BATTLE OF THE SENATE – AT 8:27 P.M. ET: As John Hinderaker writes in the post below, Republicans haven't yet begun to fight on health care. ABC's "The Note" has a prediction on the next battle action:
ABC News' Z. Byron Wolf reports: The House bill has not yet passed and already we are seeing the reconciliation fight start in the Senate.
Senate Republicans say they can get the whole package of reconciliation fixes – the fix-its that make the Senate plan palatable to House Democrats - thrown out with a trump card procedural motion. And they say Democrats are slow-walking a decision from the parliamentarian until the House passes the Senate bill.
That means the Senate bill, which everyone in the House seems to universally hate, will be the law of the land.
This afternoon Senate Republicans say Democrats won’t meet with them and the parliamentarian – a charge Democratic staffers call “absurd”. (The timing of the allegation also works as a last-minute, probably too-late message to wavering House Democrats).
Bottom line: Don’t expect the health reform debate to end tonight even though the health reform bill will become law as soon as Obama signs the Senate bill.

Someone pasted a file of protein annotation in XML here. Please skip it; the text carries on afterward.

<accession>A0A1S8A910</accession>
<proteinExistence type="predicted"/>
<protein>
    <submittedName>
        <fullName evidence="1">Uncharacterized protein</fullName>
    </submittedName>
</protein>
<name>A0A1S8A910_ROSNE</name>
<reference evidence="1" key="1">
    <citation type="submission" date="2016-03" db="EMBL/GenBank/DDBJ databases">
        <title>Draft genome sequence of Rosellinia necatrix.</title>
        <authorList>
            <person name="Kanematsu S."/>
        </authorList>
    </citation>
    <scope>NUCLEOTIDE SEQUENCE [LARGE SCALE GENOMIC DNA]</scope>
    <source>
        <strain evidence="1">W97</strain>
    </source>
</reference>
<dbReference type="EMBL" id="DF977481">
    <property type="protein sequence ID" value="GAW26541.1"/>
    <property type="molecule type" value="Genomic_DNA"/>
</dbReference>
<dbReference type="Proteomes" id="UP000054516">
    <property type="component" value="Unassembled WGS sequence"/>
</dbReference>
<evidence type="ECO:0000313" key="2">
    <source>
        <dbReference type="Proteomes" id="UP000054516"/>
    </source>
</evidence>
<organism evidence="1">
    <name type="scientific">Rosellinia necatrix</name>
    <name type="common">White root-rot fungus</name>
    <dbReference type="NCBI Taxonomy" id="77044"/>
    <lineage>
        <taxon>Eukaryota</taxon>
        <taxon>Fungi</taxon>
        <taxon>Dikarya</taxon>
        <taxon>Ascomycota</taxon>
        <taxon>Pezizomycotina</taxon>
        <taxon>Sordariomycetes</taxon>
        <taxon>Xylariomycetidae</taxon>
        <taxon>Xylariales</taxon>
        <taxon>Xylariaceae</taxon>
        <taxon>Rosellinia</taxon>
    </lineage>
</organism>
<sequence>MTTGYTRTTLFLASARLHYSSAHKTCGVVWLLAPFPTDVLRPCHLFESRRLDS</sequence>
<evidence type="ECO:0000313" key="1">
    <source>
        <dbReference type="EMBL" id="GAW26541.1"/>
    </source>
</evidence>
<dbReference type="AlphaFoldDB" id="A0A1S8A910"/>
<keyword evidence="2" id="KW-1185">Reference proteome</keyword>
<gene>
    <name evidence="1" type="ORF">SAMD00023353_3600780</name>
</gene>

Should the House pass the Senate bill and the package of reconciliation fix-its tonight, Senators will take over the reconciliation fix-its as soon as Tuesday.
That will set in motion a week or longer parliamentary floor battle with points of order, references to the budget act, the Byrd Rule and more.
If Republicans can get the parliamentarian to agree with them even once, whatever ultimately passes the Senate will have to go back to the House. And Democrats in the House quietly admit that its very likely they will have to vote again on the reconciliation fixes at some point down the road.
COMMENT: What an incredible situation. The whole thing can still come down. Stand by. I haven't seen legislative combat like this in my lifetime. It's true that the extension of the draft passed the House by only one vote in 1940, but the continuing controversy over that was ended for us by the Japanese on December 7, 1941.
The closest thing to what we're seeing now was the civil rights debate in 1964. But the civil rights package had bipartisan support then. This health bill has zero bipartisan support.
I am absolutely curious to see how the American people, in polls, react to what's going on.
March 21, 2010